Thoracic and abdominal pathology are common in the emergency setting. Although computed tomography is preferred in many clinical situations, magnetic resonance imaging (MRI) and magnetic resonance angiography (MRA) have emerged as powerful techniques that often play a complementary role to computed tomography or may have a primary role in selected patient populations in which radiation is of specific concern or intravenous iodinated contrast is contraindicated. This review will highlight the role of MRI and MRA in the emergent imaging of thoracoabdominal pathology, specifically covering acute aortic pathology (acute aortic syndrome, aortic aneurysm, and aortitis), pulmonary embolism, gastrointestinal conditions such as appendicitis and Crohn disease, pancreatic and hepatobiliary disease (pancreatitis, choledocholithiasis, cholecystitis, and liver abscess), and genitourinary pathology (urolithiasis and pyelonephritis). In each section, we will highlight the specific role for MRI, discuss basic imaging protocols, and illustrate the MRI features of commonly encountered thoracoabdominal pathology.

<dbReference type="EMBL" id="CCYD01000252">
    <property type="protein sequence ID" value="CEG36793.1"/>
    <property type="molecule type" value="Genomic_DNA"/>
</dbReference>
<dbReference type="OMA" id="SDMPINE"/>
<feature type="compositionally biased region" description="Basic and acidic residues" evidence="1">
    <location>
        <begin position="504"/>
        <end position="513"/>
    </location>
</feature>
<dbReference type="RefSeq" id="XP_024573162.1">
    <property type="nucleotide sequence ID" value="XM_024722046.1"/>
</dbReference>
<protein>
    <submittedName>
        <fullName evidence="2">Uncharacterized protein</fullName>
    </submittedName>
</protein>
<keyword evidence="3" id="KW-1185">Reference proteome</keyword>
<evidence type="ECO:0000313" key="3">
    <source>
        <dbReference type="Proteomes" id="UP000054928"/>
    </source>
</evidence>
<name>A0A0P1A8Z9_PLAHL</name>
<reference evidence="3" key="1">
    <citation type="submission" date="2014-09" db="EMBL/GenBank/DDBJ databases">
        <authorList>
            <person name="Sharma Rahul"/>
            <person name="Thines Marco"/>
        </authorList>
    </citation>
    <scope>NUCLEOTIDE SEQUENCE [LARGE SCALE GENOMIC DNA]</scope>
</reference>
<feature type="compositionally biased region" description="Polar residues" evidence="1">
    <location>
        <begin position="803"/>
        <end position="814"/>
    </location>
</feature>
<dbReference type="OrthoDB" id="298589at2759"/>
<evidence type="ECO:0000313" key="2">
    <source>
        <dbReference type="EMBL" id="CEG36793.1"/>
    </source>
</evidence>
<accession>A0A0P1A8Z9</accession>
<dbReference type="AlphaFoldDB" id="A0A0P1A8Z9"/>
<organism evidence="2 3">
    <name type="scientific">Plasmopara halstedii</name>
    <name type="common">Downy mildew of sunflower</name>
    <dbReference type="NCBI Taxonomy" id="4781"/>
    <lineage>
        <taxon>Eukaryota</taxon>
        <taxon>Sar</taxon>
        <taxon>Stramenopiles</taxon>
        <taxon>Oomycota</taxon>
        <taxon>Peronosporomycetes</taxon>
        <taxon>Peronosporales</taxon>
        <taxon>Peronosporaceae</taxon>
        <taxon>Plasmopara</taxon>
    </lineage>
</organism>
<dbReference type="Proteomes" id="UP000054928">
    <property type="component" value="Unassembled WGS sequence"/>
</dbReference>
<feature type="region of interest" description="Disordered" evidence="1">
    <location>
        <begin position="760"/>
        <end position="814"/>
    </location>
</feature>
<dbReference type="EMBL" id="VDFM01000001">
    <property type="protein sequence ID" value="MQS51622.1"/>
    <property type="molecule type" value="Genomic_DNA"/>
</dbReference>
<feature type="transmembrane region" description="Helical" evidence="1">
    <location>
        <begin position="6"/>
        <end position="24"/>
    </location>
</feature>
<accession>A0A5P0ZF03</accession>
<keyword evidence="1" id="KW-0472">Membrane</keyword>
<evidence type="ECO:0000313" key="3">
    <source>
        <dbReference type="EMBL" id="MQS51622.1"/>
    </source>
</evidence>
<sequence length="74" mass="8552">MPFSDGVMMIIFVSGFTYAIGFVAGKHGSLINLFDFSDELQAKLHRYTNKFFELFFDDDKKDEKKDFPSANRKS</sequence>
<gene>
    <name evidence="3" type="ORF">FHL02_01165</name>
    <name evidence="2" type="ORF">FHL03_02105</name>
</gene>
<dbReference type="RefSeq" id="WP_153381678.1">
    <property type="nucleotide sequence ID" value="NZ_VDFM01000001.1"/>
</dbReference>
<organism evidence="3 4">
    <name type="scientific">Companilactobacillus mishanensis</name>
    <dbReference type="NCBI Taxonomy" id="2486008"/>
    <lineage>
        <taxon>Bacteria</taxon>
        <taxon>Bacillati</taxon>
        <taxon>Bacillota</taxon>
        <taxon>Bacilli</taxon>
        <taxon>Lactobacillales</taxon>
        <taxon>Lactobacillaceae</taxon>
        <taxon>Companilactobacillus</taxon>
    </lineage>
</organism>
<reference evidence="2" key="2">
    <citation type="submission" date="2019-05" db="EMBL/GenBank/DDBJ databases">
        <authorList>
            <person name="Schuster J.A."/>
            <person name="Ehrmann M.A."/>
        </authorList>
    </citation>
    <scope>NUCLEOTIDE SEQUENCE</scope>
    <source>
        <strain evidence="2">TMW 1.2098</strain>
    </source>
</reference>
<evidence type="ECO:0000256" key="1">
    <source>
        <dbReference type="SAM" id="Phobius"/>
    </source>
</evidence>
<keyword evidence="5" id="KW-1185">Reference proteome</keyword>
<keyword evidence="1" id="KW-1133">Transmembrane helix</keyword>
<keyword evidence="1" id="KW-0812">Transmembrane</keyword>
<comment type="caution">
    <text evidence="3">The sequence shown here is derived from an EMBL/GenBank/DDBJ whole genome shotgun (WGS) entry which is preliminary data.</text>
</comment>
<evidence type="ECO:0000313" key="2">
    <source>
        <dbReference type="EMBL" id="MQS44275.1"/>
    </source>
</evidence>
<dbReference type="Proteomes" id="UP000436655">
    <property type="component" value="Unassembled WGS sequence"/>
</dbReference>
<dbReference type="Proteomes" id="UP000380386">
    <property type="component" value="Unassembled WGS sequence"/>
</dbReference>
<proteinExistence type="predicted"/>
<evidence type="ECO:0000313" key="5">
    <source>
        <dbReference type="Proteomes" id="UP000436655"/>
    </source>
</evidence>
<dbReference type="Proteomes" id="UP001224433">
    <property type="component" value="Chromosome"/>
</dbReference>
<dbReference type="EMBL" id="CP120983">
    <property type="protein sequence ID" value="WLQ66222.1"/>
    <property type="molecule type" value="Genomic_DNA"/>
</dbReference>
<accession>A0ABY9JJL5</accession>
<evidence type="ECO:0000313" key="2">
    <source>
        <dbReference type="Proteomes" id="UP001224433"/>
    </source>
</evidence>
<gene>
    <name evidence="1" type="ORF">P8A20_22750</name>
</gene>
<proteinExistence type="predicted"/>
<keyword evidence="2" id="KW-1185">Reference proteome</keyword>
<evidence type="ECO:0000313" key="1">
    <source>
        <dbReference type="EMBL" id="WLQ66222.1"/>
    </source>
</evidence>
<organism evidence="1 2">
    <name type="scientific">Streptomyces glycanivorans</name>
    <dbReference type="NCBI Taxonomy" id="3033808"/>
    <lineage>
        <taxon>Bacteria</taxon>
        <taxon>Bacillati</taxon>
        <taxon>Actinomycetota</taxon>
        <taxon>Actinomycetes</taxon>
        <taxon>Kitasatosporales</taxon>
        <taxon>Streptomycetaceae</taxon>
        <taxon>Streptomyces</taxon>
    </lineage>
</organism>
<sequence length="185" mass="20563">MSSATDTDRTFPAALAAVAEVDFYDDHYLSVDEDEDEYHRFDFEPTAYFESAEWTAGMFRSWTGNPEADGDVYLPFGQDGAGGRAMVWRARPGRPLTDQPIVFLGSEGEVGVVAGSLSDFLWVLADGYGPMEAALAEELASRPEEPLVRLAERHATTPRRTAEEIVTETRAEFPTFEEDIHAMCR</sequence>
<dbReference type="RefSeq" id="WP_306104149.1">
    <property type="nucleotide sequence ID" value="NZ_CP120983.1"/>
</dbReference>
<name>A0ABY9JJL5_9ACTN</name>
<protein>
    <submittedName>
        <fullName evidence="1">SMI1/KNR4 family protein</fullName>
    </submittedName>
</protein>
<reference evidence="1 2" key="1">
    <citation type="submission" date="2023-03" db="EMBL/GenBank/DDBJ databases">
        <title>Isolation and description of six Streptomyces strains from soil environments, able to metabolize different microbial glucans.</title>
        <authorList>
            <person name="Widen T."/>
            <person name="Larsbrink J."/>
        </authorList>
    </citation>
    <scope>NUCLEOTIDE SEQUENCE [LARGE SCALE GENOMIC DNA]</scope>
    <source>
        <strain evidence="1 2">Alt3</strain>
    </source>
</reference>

- Acute aortic syndrome
- American College of Radiology appropriateness criteria
- Magnetic resonance angiography
- Magnetic resonance imaging
- Pulmonary embolism